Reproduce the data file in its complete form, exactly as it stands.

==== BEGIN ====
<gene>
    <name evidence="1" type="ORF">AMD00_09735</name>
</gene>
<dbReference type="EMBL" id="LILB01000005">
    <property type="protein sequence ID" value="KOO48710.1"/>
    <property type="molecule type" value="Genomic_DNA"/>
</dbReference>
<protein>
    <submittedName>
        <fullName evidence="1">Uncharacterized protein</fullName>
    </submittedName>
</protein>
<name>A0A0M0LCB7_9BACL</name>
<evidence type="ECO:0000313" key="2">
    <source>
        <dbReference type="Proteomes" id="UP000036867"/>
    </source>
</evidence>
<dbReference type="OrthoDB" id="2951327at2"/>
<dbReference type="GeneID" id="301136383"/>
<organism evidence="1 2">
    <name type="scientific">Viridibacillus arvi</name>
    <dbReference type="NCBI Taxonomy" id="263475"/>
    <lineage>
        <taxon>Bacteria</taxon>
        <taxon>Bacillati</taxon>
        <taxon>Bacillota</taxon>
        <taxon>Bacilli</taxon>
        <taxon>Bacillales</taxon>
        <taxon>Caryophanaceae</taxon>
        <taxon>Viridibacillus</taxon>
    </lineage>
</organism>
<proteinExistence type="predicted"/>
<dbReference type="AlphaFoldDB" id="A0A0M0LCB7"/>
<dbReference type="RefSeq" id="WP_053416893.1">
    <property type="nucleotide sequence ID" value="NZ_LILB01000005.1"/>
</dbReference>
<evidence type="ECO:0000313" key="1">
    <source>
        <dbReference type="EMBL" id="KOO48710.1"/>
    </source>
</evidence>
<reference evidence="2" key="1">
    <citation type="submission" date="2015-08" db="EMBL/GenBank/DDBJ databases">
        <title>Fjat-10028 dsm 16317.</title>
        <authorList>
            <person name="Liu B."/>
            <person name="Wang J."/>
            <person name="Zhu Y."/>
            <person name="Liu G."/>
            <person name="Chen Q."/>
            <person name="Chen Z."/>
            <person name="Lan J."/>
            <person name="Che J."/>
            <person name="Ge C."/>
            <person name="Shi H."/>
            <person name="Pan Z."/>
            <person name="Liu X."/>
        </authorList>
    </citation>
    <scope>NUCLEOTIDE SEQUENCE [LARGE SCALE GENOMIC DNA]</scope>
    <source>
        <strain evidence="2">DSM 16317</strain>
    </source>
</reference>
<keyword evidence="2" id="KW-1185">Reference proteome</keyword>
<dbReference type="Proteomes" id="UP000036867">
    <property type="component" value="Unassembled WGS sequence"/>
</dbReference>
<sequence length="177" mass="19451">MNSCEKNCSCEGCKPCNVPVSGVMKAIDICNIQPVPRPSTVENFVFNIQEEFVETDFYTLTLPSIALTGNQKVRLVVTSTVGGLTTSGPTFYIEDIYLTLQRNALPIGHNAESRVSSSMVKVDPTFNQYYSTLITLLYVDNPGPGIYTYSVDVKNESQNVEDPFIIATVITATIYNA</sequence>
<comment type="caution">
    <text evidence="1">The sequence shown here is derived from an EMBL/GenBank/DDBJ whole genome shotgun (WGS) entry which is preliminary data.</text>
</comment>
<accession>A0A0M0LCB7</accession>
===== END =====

<gene>
    <name evidence="1" type="ORF">AMD00_09735</name>
</gene>
<dbReference type="EMBL" id="LILB01000005">
    <property type="protein sequence ID" value="KOO48710.1"/>
    <property type="molecule type" value="Genomic_DNA"/>
</dbReference>
<protein>
    <submittedName>
        <fullName evidence="1">Uncharacterized protein</fullName>
    </submittedName>
</protein>
<name>A0A0M0LCB7_9BACL</name>
<evidence type="ECO:0000313" key="2">
    <source>
        <dbReference type="Proteomes" id="UP000036867"/>
    </source>
</evidence>
<dbReference type="OrthoDB" id="2951327at2"/>
<dbReference type="GeneID" id="301136383"/>
<organism evidence="1 2">
    <name type="scientific">Viridibacillus arvi</name>
    <dbReference type="NCBI Taxonomy" id="263475"/>
    <lineage>
        <taxon>Bacteria</taxon>
        <taxon>Bacillati</taxon>
        <taxon>Bacillota</taxon>
        <taxon>Bacilli</taxon>
        <taxon>Bacillales</taxon>
        <taxon>Caryophanaceae</taxon>
        <taxon>Viridibacillus</taxon>
    </lineage>
</organism>
<proteinExistence type="predicted"/>
<dbReference type="AlphaFoldDB" id="A0A0M0LCB7"/>
<dbReference type="RefSeq" id="WP_053416893.1">
    <property type="nucleotide sequence ID" value="NZ_LILB01000005.1"/>
</dbReference>
<evidence type="ECO:0000313" key="1">
    <source>
        <dbReference type="EMBL" id="KOO48710.1"/>
    </source>
</evidence>
<reference evidence="2" key="1">
    <citation type="submission" date="2015-08" db="EMBL/GenBank/DDBJ databases">
        <title>Fjat-10028 dsm 16317.</title>
        <authorList>
            <person name="Liu B."/>
            <person name="Wang J."/>
            <person name="Zhu Y."/>
            <person name="Liu G."/>
            <person name="Chen Q."/>
            <person name="Chen Z."/>
            <person name="Lan J."/>
            <person name="Che J."/>
            <person name="Ge C."/>
            <person name="Shi H."/>
            <person name="Pan Z."/>
            <person name="Liu X."/>
        </authorList>
    </citation>
    <scope>NUCLEOTIDE SEQUENCE [LARGE SCALE GENOMIC DNA]</scope>
    <source>
        <strain evidence="2">DSM 16317</strain>
    </source>
</reference>
<keyword evidence="2" id="KW-1185">Reference proteome</keyword>
<dbReference type="Proteomes" id="UP000036867">
    <property type="component" value="Unassembled WGS sequence"/>
</dbReference>
<sequence length="177" mass="19451">MNSCEKNCSCEGCKPCNVPVSGVMKAIDICNIQPVPRPSTVENFVFNIQEEFVETDFYTLTLPSIALTGNQKVRLVVTSTVGGLTTSGPTFYIEDIYLTLQRNALPIGHNAESRVSSSMVKVDPTFNQYYSTLITLLYVDNPGPGIYTYSVDVKNESQNVEDPFIIATVITATIYNA</sequence>
<comment type="caution">
    <text evidence="1">The sequence shown here is derived from an EMBL/GenBank/DDBJ whole genome shotgun (WGS) entry which is preliminary data.</text>
</comment>
<accession>A0A0M0LCB7</accession>